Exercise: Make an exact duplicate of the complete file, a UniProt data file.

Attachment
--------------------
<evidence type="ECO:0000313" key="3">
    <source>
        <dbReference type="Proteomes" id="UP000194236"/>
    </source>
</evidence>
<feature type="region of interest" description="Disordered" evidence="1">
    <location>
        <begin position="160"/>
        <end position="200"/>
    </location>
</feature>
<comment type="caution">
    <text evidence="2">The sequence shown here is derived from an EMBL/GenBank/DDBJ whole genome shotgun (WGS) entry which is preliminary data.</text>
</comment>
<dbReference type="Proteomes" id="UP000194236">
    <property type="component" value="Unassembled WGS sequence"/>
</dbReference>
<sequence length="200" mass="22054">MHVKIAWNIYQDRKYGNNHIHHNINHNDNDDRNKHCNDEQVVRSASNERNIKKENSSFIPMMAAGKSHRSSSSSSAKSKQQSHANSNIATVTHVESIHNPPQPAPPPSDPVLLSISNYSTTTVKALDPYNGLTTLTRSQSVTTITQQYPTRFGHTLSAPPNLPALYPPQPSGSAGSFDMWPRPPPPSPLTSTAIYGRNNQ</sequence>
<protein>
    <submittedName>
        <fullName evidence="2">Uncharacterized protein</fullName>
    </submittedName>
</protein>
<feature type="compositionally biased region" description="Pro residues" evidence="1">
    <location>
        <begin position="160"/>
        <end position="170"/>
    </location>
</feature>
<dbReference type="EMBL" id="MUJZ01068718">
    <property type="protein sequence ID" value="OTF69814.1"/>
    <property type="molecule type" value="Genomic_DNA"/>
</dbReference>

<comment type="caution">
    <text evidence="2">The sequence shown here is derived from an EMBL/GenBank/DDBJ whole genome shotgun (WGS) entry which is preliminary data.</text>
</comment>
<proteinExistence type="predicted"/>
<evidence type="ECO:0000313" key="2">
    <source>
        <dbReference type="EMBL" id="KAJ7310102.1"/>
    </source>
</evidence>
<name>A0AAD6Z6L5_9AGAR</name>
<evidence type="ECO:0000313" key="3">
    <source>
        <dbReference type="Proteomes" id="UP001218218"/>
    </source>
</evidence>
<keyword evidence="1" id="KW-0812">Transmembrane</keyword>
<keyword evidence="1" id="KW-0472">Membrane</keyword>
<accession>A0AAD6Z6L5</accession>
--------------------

<evidence type="ECO:0000313" key="3">
    <source>
        <dbReference type="Proteomes" id="UP000194236"/>
    </source>
</evidence>
<feature type="region of interest" description="Disordered" evidence="1">
    <location>
        <begin position="160"/>
        <end position="200"/>
    </location>
</feature>
<comment type="caution">
    <text evidence="2">The sequence shown here is derived from an EMBL/GenBank/DDBJ whole genome shotgun (WGS) entry which is preliminary data.</text>
</comment>
<dbReference type="Proteomes" id="UP000194236">
    <property type="component" value="Unassembled WGS sequence"/>
</dbReference>
<sequence length="200" mass="22054">MHVKIAWNIYQDRKYGNNHIHHNINHNDNDDRNKHCNDEQVVRSASNERNIKKENSSFIPMMAAGKSHRSSSSSSAKSKQQSHANSNIATVTHVESIHNPPQPAPPPSDPVLLSISNYSTTTVKALDPYNGLTTLTRSQSVTTITQQYPTRFGHTLSAPPNLPALYPPQPSGSAGSFDMWPRPPPPSPLTSTAIYGRNNQ</sequence>
<protein>
    <submittedName>
        <fullName evidence="2">Uncharacterized protein</fullName>
    </submittedName>
</protein>
<feature type="compositionally biased region" description="Pro residues" evidence="1">
    <location>
        <begin position="160"/>
        <end position="170"/>
    </location>
</feature>
<dbReference type="EMBL" id="MUJZ01068718">
    <property type="protein sequence ID" value="OTF69814.1"/>
    <property type="molecule type" value="Genomic_DNA"/>
</dbReference>

<comment type="caution">
    <text evidence="2">The sequence shown here is derived from an EMBL/GenBank/DDBJ whole genome shotgun (WGS) entry which is preliminary data.</text>
</comment>
<proteinExistence type="predicted"/>
<evidence type="ECO:0000313" key="2">
    <source>
        <dbReference type="EMBL" id="KAJ7310102.1"/>
    </source>
</evidence>
<name>A0AAD6Z6L5_9AGAR</name>
<evidence type="ECO:0000313" key="3">
    <source>
        <dbReference type="Proteomes" id="UP001218218"/>
    </source>
</evidence>
<keyword evidence="1" id="KW-0812">Transmembrane</keyword>
<keyword evidence="1" id="KW-0472">Membrane</keyword>
<accession>A0AAD6Z6L5</accession>